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U-M establishes Center for Educational Outreach and Academic Success, appoints director

ANN ARBOR, Mich.—With a designated location and the appointment of its founding director, the University of Michigan's Center for Educational Outreach and Academic Success is beginning its work.

An outcome of the Diversity Blueprints Task Force report of 2007, the center is charged with promoting and coordinating educational and community outreach and engagement activities, and strengthening partnerships between the University and K-12 school systems and communities in the State of Michigan.

"Following passage of Proposal 2, I asked the entire University community to work together to develop ways to maintain and expand diversity on campus," said President Mary Sue Coleman. "We know from our peer institutions that community outreach and K-12 pipeline programs are paramount in states where affirmative action in college admissions is no longer an option. The center is a uniquely Michigan approach to this challenge and will strengthen our partnerships with a broad range of constituents."

In its report, the Blueprints Task Force called for the University to develop fully coordinated academic and community outreach programming to expand educational outreach and partnerships, especially ways to develop stronger relationships with K-12 education. The center has the opportunity to serve as a coordinating hub, which can move that work forward.

"The University of Michigan is a staunchly decentralized environment, and our strength lies in this environment," said Lester Monts, senior vice provost for academic affairs, senior counselor to the president, and Arthur F. Thurnau professor of Music. "We have an abundance of K-12 and community outreach programming at the University, which resides throughout our many academic and administrative units—from the Medical School to the Ginsberg Center. The new center will help move these important efforts forward by providing a central repository and coordinating base for this work. Under the direction of Dr. William Collins, it will facilitate existing activities and help to develop new ones, as well."

Collins took the reins as founding director of the center on May 1, leaving his long-term post as director of the University's Comprehensive Studies Program (CSP).

Collins completed both his undergraduate and graduate work at U-M, culminating in a doctorate in psychology, followed by positions at the University of Wisconsin at Stevens Point and Cornell University before assuming directorship of CSP in 1992. Since then, he also has served as an adjunct associate professor of psychology.

The new center is essential for encouraging and developing the talents of all the students within the state of Michigan, Collins said.

"We will work on additional strategies to help Michigan youth understand their hopes and aspirations can be realized through higher education. We want them to envision themselves as college students, and to help Michigan parents guide their children toward this possibility," Collins said. "Learning should be rewarding in and of itself, but we have to recognize that some communities need help developing and fostering a culture of learning. We will work to promote academic achievement, to continue to identify, recruit, and enroll a diverse student population at U-M and elsewhere in the state."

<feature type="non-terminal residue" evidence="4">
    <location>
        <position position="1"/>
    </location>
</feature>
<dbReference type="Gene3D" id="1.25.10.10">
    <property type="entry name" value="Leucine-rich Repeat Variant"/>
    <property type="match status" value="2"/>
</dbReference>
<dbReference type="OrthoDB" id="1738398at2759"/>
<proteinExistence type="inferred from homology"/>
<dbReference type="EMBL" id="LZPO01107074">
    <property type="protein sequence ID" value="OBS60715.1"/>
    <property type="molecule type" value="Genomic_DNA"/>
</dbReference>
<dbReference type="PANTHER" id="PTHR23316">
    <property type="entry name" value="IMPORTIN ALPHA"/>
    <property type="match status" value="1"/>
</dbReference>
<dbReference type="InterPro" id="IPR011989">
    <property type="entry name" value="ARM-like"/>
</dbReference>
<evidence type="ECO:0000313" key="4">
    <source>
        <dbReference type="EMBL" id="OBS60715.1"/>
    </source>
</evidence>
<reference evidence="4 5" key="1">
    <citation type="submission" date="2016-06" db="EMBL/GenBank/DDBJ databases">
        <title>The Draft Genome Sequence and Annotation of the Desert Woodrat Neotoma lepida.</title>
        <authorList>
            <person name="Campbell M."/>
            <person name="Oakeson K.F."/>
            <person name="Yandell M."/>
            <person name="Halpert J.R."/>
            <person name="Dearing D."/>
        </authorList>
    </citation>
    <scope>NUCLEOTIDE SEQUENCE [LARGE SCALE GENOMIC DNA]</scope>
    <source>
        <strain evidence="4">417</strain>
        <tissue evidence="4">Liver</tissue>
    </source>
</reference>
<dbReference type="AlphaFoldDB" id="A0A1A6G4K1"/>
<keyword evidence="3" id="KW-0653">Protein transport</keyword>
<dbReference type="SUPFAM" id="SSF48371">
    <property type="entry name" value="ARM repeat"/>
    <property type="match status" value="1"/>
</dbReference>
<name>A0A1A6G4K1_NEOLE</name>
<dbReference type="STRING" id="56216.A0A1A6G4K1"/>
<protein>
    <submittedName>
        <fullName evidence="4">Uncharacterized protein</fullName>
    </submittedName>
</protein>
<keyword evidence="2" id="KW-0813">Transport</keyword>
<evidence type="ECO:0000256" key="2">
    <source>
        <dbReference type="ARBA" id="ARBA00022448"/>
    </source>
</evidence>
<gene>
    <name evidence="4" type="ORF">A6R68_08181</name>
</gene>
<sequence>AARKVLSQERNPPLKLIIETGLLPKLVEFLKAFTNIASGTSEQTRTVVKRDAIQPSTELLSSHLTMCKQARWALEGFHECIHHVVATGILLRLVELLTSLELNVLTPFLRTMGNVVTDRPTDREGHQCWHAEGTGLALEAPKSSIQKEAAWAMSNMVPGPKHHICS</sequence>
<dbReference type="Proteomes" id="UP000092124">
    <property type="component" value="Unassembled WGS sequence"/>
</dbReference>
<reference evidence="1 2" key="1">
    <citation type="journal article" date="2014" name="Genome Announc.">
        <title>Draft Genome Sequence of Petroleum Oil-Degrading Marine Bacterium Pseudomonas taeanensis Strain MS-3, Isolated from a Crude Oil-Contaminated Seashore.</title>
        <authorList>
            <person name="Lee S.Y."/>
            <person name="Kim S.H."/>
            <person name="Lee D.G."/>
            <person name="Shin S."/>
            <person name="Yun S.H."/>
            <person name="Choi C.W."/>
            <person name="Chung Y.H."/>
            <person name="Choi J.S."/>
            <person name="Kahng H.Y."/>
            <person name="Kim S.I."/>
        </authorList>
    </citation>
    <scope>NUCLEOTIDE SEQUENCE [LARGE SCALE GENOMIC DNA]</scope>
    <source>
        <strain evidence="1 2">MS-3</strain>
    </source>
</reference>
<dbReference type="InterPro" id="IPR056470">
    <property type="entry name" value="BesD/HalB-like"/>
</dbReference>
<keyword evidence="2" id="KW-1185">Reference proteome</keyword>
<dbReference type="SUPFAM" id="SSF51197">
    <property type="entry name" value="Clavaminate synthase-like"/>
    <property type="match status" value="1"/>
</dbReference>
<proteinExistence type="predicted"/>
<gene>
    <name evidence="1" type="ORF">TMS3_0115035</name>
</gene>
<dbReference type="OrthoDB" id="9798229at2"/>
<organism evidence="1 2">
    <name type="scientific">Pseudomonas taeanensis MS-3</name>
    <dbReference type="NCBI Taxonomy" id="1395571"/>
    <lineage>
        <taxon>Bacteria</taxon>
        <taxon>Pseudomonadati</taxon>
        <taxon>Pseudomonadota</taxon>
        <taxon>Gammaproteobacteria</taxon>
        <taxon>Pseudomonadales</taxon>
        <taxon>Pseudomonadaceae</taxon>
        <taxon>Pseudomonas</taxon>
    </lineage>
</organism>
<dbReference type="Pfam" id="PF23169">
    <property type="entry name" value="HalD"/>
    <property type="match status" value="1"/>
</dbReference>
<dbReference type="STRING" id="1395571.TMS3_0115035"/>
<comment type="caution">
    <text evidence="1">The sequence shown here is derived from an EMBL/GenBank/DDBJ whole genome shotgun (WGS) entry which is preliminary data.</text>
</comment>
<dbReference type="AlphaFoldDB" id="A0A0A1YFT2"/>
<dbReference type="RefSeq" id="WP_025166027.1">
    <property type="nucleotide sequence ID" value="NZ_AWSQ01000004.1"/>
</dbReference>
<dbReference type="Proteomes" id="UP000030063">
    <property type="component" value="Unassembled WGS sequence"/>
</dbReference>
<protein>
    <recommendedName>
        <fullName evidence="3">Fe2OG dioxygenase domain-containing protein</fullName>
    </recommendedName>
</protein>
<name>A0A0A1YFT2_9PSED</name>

The Center for Educational Outreach and Academic Success will work with school districts and leaders, community agencies, parents, and students statewide to accomplish its goals. These include:

  • Create effective, comprehensive long-term partnerships with underserved schools to improve educational opportunities.
  • Facilitate and administer centralized outreach programs that enhance and support the efforts of schools and colleges.
  • Cultivate and support existing outreach efforts at the University, and coordinate constructive collaborations.
  • Continue to identify, enroll and recruit a diverse student body.

The center will build on an established history of school- and community-based partnerships. One example is its work with the Southfield Public Schools in suburban Detroit. "There has been a longtime disconnect between K-12 and higher education," said Wanda Cook-Robinson, Southfield superintendent. "We have been collaborating intensely with U-M to bridge that gap. As a result, we have made changes in our curriculum, and several of our students have attended summer science and math camps, theatre performances, and literary discussions on campus.

"The University of Michigan is an outstanding partner. We learn from them and they learn from us. This center will increase these sorts of efforts, which can only be for the good of the children of Michigan," Cook-Robinson said.

One of the key tasks of the founding director will be to develop a visionary roadmap for the new center. Collins is beginning to draw his earliest sketchings of that map and to shape the center's first steps.

"Whether preparing for the University of Michigan or other forms of secondary education, we want to get students and parents better acquainted with requirements, standards, and procedures at the college level. The center's work will involve promoting these standards," Collins said.

During the course of the summer, he will assemble the center's staff, launch its Web site, and move into its new home at 1327 Geddes. "We'll be running full steam ahead by the first of September," he said.


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